Nevelia Moloi is a content creator on a mission to improve her corner of the world, using words, media and mentorship. She is a wife, mom, business owner, host of Hungry Woman at Work podcast and a grateful child of God.

Nevelia and I go way back to when we first ran a church youth group together in the early 2000’s. A friend, media mentor and an all-round amazing woman, Nevelia has a real heart for people. Did I also mention that she was a bridesmaid in my wedding!?

Nevelia’s latest endeavour is Audiodacious – and there is no doubt that this small but mighty woman has the know-how and expertise to pioneer the way forward for the podcasting industry in South Africa. We chatted to her about her work in media, how she launched a sideline hustle that became a thriving business and what keeps her motivated to do more…

Tell us about your business and what you have on offer.

Audiodacious is a division of Mzeelia Media, a Level 1 B-BBEE company with 50% female ownership. Founded in 2017 with a mission to create authentic, localised content, our team boasts an experience bank of over 20 years in media, spanning print, TV, audio, digital, video and broadcasting.

We produce end-to-end podcasting and audio content solutions, including interactive voice response (IVR), voice overs and scriptwriting. Our other services include content strategy, conceptualisation and digital and editorial content production.

What were you doing prior to starting Audiodacious?

I started my career in magazine publishing and moved from editorial assistant to editor over the years, for publications such as the JD Group CLUB magazine, as well as the youth brand HIP2B2. From there I moved to the social change NPO, Heartlines, where my roles have included online content producer, editorial and digital content director and associate producer on a few Heartlines films. I still work there part-time in addition to running our business.

Why and how did you start your business?

My business partner and I started the business initially as a side hustle with the view of creating an additional source of income. The idea to take the side hustle to the next level was sparked by a mentor of my business partner, who also offered us incredible encouragement and business guidance along the way. As people of faith we honestly felt God ordered our steps with the vision plus key partnerships and before we knew it, our side hustle had a complete business strategy, a first client and support from the MultiChoice Enterprise Development Trust, which was incredibly valuable.

What is the one thing that you’re most passionate about when it comes to your business?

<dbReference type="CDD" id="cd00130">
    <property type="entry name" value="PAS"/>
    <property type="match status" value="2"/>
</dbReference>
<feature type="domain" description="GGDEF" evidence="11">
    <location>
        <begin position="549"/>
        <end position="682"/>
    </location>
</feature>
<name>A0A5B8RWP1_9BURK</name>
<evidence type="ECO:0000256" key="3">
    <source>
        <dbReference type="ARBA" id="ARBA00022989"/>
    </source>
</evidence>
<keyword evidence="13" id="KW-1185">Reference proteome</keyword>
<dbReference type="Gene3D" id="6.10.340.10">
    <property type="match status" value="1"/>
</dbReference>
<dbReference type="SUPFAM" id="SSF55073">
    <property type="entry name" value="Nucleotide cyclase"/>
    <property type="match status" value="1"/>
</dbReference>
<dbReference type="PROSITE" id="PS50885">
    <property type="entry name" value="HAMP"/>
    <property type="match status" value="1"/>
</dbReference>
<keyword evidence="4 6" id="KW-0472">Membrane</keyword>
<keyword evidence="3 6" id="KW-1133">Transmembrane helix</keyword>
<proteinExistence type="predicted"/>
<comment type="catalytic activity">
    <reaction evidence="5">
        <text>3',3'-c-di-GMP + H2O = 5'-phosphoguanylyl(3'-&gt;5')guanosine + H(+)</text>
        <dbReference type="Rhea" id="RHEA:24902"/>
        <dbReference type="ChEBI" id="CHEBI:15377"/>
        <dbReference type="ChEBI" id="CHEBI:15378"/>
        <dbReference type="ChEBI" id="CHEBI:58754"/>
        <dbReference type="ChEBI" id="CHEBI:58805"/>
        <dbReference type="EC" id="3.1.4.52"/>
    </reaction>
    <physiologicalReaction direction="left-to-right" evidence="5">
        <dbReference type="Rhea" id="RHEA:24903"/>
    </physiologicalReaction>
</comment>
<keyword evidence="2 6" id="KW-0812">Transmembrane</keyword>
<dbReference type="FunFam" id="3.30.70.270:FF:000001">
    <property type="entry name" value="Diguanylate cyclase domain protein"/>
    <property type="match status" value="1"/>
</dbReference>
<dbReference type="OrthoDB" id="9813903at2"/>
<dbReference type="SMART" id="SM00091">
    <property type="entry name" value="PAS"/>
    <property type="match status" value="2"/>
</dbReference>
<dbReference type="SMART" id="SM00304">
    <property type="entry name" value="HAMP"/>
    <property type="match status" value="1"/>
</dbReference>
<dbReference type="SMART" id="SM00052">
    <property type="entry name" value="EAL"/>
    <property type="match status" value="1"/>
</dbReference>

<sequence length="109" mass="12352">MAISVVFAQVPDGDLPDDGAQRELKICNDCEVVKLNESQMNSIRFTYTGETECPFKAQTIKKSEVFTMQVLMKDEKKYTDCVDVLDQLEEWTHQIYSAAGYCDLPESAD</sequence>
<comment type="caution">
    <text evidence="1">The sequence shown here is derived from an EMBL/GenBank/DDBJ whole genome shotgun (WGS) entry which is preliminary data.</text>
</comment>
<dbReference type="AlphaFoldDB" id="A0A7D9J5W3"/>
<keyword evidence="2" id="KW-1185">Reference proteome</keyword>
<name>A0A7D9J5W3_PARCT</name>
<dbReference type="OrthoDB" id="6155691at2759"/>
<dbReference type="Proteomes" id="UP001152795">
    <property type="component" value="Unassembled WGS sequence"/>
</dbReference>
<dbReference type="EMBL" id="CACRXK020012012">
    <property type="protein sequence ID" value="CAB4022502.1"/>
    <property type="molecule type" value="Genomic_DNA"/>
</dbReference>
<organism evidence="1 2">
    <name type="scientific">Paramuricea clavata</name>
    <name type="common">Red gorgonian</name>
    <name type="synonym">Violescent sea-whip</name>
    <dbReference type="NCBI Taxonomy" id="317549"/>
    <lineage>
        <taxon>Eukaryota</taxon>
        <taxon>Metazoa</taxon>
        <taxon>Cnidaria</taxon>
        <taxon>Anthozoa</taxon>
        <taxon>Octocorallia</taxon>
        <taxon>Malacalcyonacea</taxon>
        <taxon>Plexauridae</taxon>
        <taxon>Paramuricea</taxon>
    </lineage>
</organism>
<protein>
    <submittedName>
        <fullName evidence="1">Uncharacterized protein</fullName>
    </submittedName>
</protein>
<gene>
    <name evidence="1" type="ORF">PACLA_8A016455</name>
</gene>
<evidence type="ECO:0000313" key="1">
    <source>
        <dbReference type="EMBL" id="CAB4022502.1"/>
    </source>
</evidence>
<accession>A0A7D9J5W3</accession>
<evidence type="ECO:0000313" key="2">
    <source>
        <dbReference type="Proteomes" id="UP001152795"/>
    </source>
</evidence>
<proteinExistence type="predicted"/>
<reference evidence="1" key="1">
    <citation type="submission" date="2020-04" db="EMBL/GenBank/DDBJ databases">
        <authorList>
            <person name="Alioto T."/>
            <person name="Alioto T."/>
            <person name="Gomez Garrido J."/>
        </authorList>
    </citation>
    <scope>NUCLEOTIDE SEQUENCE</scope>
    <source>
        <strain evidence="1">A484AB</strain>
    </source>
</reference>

Creating work opportunities for emerging talent, other SMEs and solopreneurs.

What has been the biggest challenge and lesson learned while running a business?

Running a business is an emotional and financial rollercoaster so it’s important to have a very clear sense of purpose to help you weather the storms. Also, do not underestimate the power of partnerships – you cannot do this alone.

What has been some of the benefits or rewards of working for yourself?

The ability to create a business culture and ethos from the ground up and the opportunity to create work for others.

What motivates you to keep going?

A very clear sense of purpose and direction, and a strong faith.

What tips can you offer to someone interested in working in your industry?

The content creation industry is becoming increasingly flooded, and podcasting is growing – although it’s not entirely profitable yet in South Africa. If you’d like to get into podcasting, make sure you have another source of income while you grow your idea. The types of people who grow in this industry are those with a willingness to grow new skills and who have a healthy self-awareness (know your strengths and be sober about what you’re not good at). I am a firm believer that when you work with diligence and integrity, you’ll reap the rewards.

Any exciting projects or business developments you have in the pipeline going forward?

We’ve had two TV show projects on ice due to Covid-19 so we’re hoping those will get resurrected in the near future.

How would you encourage other women on the brink of starting a business?

I think women in South Africa have been running things for decades, from spaza shops and streetside vendors, to Tupperware groups! Do not underestimate the power of small beginnings so start with whatever you have in your hands. However, be prepared to have your schedule overtaken as you try to grow your business. Be open to learn from others with experience in your sector. Be willing to form partnerships with those who share your values, and make sure you have good contracts in place to protect everyone.

Every business has its unique journey. For us, we are building a Kingdom business, so prayer, ethical business standards and serving our clients with integrity, are part of our core values. Make sure you start your business with a clear purpose and remain true to your values.

Favourite quote?

“There is only one corner of the universe you can be certain of improving, and that’s your own self.” – Aldous Huxley

Three things you can’t live without?

The love of God. Regular time at the beach. Cadbury Whispers

You can connect with Nevelia Moloi on linkedin and check out her work online:
Website: and
Instagram: @hungrywomanatwork

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